Catch22 Essay Research Paper Since the dawn

Catch-22 Essay, Research Paper

Since the dawn of literature and drama, comedy

and tragedy have always been partitioned into separate genres. Certainly most

tragedies had comedic moments, and even the zaniest comedies were at times

serious. However, even the development of said tragicomedies left the division

more or less intact. Integrating a total comedy and a total tragedy into a

holistic union that not only preserved both features, but also blended them into

a new and harmonious entity remained elusive. That is, until Catch-22. Using his

unique style and structure, Joseph Heller masterfully manages to interlay humor

and terror, comedy and tragedy, and reveals in the process the perversions of

the human character and of society gone mad. The first stroke of Heller’s deft

touch is his presentation of outrageous characters, acting outrageously. From

the first chapter, we are presented with a slew of unbelievable characters whose

actions and ideologies are uproariously funny, and horrifically disturbing. In

fact, the manner in which the reader recognizes the character’s dual nature will

serve as the first example of Heller’s amalgamation of comedy and tragedy.

Dunbar’s theory of life is first received with a burst of laughter from the

audience. Life is short, and Dunbar wishes to extend it as much as possible. If

time flies when one is having fun, then conversely, time must slow when one is

bored. Dunbar endeavors to make his life as boring as possible, thus increasing

the length of its passing. Indeed, it is understandable why such an attitude

should elicit a laugh, but the further implications are horrific. Society’s

emphasis on life over meaning comes as a shocking revelation to the audience.

Heller further reinforces that idea with characters such as Doc Daneeka, who

values self-preservation and money over responsibility and friendship, and Milo

who values self-improvement and fortune over the lives of thousands of others.

The motif that follows gives us characters that are, above all else, more

interested in self (Cathcart, Mrs. Daneeka, Duckett, the Old Man, Peckem, etc.).

Though they are initially humorous, their nature is ultimately revealed to be

false and horrific, arousing disgust and pity, a brilliant combination of comedy

and tragedy. The perversion of society is revealed further in a second major

type of character, the deluded. Though most serve largely as foils to Yossarian

and his philosophy, much can still be made of their condition. Clevinger is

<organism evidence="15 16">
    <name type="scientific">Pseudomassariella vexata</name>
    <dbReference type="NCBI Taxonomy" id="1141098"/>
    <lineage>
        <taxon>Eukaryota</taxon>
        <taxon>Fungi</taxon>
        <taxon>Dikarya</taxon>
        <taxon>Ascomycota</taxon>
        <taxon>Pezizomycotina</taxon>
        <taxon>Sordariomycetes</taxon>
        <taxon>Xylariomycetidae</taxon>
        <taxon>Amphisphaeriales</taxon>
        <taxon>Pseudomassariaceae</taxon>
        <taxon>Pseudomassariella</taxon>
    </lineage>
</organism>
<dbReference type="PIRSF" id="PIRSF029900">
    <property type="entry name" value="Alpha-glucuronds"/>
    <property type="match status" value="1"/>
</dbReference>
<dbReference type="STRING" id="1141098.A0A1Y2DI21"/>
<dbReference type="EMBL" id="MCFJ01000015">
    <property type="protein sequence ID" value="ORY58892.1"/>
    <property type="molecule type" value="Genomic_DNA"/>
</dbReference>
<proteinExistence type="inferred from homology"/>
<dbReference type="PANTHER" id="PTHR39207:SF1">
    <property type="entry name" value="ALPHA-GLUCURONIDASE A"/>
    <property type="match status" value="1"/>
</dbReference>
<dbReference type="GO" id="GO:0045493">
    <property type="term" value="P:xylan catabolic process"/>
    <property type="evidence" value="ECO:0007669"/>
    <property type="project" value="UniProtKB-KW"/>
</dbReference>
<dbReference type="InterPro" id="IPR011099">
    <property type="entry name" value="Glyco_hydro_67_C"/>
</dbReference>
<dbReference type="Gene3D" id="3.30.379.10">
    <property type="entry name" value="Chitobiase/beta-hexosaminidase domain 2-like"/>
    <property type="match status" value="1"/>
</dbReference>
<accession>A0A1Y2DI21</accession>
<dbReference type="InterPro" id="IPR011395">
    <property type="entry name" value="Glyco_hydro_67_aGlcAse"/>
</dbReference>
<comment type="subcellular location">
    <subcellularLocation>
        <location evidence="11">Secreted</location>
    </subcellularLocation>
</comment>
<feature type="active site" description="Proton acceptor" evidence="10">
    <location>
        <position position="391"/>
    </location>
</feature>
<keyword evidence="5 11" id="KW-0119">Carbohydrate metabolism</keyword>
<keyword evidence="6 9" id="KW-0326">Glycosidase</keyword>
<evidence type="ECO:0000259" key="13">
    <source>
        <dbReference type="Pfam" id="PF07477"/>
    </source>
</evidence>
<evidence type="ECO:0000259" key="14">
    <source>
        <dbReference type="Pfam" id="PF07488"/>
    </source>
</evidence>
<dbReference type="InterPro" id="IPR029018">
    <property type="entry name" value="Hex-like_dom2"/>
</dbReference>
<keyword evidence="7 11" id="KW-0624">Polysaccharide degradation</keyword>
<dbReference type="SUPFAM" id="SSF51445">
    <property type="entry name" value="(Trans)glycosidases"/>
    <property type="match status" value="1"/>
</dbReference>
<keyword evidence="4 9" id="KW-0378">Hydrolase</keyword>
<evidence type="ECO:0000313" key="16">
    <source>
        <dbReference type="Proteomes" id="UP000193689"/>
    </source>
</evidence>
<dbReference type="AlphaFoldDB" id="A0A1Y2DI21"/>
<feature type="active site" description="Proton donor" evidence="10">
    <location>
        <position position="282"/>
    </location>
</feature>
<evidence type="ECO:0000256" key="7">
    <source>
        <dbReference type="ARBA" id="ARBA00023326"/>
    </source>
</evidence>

perhaps the best example of a deluded character. His debate with Yossarian

serves as an insightful evaluation of their psyche. He argues that, although

everyone is trying to kill him, everyone is not trying to kill him. The humor of

the debate cannot be denied, but horror and tragedy are equally present. The

debate leaves the audience struggling to decide who is crazy. Clevinger falls

into an obvious contradiction, but his argument still strikes as common sense.

In face of Yossarian’s triumphant "What difference does that make?"

the audience is left not only with the realization of its speciousness, but of

the realization that they believed it. The terror evoked by the deluded lies

mainly in that the audience is equally deluded. Perhaps Clevinger, Appleby, and

Havermeyer are fighting for "what they have been told" was their

country– and perhaps so has the audience. The genius of Heller’s

characterization is further enhanced as the audience sees itself in the hollow

rationale of the deluded, and is aghast with horror, even in face of such humor.

With this revelation, Heller compels the audience to follow the rebellious path

of Yossarian, or fall victim to the indoctrination of society, and meet the same

fate as the deluded. As the audience is bombarded with insanely comedic ironies

of Catch-22, they are further aware of its horror. A primary example of irony is

found in Milo, when he is praised for bombing his own company when it is learned

that he made a great deal of money. Again, this evokes a staunch laugh, and then

leaves the audience aghast with horror. Exaggeration makes this funny– an event

such as this occurring, and then inciting such a reaction by those affected is

almost unfathomable– but the ultimate truth provides the terror. Society truly

does reward persons for profit, even if it results, as it often does, in

terrible distress. The further instances of ridiculously backward behavior–

Hungry Joe’s screaming, Havermeyer’s disregard for life, McWatt’s destructive

flying, Cathcart’s "list", etc.– further provide the audience with

humorous instances of exaggeration, whose ultimate truth proves to be

horrifying. Heller’s blend of hyperbole and truth create a horrifying, though

comedic, charge for his irony. Perhaps the most memorable attribute of Catch-22

is its mind-boggling paradoxes, or, as they are more commonly referred to,

catches. These paradoxes range from the harmlessly absurd, to the insanely

catastrophic. When Yossarian and his friends begin asking clever questions to